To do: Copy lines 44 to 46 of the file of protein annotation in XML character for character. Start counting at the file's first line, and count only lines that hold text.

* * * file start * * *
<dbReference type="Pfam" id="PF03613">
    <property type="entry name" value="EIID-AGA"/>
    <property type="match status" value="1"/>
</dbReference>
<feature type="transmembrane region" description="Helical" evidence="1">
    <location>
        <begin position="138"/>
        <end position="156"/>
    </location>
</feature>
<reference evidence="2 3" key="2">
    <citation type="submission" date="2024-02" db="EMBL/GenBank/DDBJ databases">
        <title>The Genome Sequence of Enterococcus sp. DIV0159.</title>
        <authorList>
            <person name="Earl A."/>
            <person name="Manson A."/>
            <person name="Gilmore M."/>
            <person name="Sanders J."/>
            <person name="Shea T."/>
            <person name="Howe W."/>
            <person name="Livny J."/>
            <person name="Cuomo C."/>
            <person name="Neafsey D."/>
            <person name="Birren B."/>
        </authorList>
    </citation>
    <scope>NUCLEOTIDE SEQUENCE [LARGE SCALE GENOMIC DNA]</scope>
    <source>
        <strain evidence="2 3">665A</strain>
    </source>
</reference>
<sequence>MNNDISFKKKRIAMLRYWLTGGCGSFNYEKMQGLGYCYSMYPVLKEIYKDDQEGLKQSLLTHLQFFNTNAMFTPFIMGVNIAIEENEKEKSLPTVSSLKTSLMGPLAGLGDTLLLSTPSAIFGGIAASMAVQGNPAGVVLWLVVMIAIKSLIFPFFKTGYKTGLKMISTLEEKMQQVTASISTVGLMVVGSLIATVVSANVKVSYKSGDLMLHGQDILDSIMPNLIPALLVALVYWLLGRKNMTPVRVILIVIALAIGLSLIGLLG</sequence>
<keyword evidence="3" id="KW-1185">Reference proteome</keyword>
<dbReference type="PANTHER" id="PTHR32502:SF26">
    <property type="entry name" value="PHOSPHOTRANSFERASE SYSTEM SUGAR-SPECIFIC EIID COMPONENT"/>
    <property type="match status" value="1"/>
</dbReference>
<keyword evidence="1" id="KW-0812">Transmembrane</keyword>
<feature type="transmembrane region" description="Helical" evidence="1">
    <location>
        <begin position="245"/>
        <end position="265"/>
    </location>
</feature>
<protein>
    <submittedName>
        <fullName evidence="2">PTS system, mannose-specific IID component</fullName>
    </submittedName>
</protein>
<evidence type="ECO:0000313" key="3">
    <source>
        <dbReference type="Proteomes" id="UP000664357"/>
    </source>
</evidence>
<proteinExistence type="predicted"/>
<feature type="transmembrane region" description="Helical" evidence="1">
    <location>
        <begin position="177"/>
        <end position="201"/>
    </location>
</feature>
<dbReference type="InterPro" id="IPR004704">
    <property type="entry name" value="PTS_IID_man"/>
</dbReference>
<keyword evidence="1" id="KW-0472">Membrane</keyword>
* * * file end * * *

</feature>
<protein>
    <submittedName>